The China Study: Part Four

Okay, so this is the long awaited final post about The China Study! Wahoo, only about a month late. I woke up this morning feeling like crap. I worked a half day at work because I needed to get a few things done and then I went home and slept all afternoon. I didn’t do my bike workout tonight. I hate missing workouts but with the 10 miler on Sunday it definitely makes sense to skip the workout and rest. Hopefully, I will kick this cold by Sunday!

Part IV: Why Haven’t You Heard This Before

The last section of the book talks mostly about the dirty business of science. Most people probably have the image of a nerdy scientist in a white lab coat and wire glasses with a flask in one hand and a pipette in another. What they don’t know is how dirty science is, especially when politics and publishing scientific articles comes into play. During my undergraduate years I spent all my summer vacations at various research labs conducting summer research projects. My first internship was after my freshmen year of college and it was spent at a local research center. At the end of 10 weeks we had to present our results (or lack of results and yes it does happen in science!) to anyone in the facility who wanted to watch (which was pretty much everyone). I was nervous as hell. I was presenting my research project in front of numerous well respected PhD people and their grad students. My presentation went without a hitch and I wasn’t asked any hard questions that I couldn’t answer on my own. However, one student presented his project and then was asked numerous very hard and technical questions by one particular principal investigator (the PhD scientists who run each of the labs). I later found out that this PI was in a “feud” with the PI that the student worked with. Science is full of petty stuff like that. Scientists have huge egos! Okay, now back to the book!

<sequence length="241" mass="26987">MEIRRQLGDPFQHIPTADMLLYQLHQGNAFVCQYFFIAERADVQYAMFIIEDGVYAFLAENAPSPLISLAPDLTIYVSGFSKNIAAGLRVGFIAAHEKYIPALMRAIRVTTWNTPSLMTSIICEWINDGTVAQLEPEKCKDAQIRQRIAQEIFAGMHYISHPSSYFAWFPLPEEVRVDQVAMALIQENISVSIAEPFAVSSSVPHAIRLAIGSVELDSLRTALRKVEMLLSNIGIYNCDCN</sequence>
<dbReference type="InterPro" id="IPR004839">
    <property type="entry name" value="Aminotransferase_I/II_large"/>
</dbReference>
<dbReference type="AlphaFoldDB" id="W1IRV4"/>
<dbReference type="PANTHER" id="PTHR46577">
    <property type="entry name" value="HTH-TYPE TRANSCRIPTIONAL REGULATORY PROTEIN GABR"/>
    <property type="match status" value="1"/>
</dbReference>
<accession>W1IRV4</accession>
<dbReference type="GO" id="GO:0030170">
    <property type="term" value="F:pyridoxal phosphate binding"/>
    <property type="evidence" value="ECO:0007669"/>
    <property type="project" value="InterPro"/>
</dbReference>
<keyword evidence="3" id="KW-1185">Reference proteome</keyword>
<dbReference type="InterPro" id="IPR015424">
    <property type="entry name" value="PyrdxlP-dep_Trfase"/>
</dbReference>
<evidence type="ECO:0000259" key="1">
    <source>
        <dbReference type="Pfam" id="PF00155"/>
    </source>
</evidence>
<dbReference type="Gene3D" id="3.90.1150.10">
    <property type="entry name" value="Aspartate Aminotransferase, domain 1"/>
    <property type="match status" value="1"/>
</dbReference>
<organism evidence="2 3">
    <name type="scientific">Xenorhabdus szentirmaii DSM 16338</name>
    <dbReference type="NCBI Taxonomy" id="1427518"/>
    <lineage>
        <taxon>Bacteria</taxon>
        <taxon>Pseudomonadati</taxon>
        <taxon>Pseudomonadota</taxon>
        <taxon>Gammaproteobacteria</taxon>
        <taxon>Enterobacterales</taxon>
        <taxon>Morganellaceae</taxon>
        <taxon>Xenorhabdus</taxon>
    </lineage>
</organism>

Chapter 13: Science-The Dark Side

In 1979 Campbell was asked to join the Public Nutrition Information Committee within the American Institute of Nutrition. During this time another committee was being formed within another organization at the prestigious National Academy of Science (NAS). It was well known by the scientific community that the internal NAS Food and Nutrition Board was heavily influenced by the meat, dairy, and egg industries. Many of its members served as consultants for the industries and thus there was a known, but not acknowledged conflict of interest. Now clearly if someone is making 10% of their income from the egg industry obviously they will not claim that eggs are bad but in fact eggs are great and we should all eat a dozen a day! Well, maybe not that much, but you get the picture. This is a really great chapter and one that I think everyone should read. In a nutshell (because I could go on for days about this topic), once politics and lobbyists enter the picture, good science sometimes is ignored. Is this right? Of course not! That’s why if you read an article claiming that eating hamburgers is going to make you healthy you should check who funded the study. Chances are it will be someone in the meat industry.

Chapter 14: Scientific Reductionism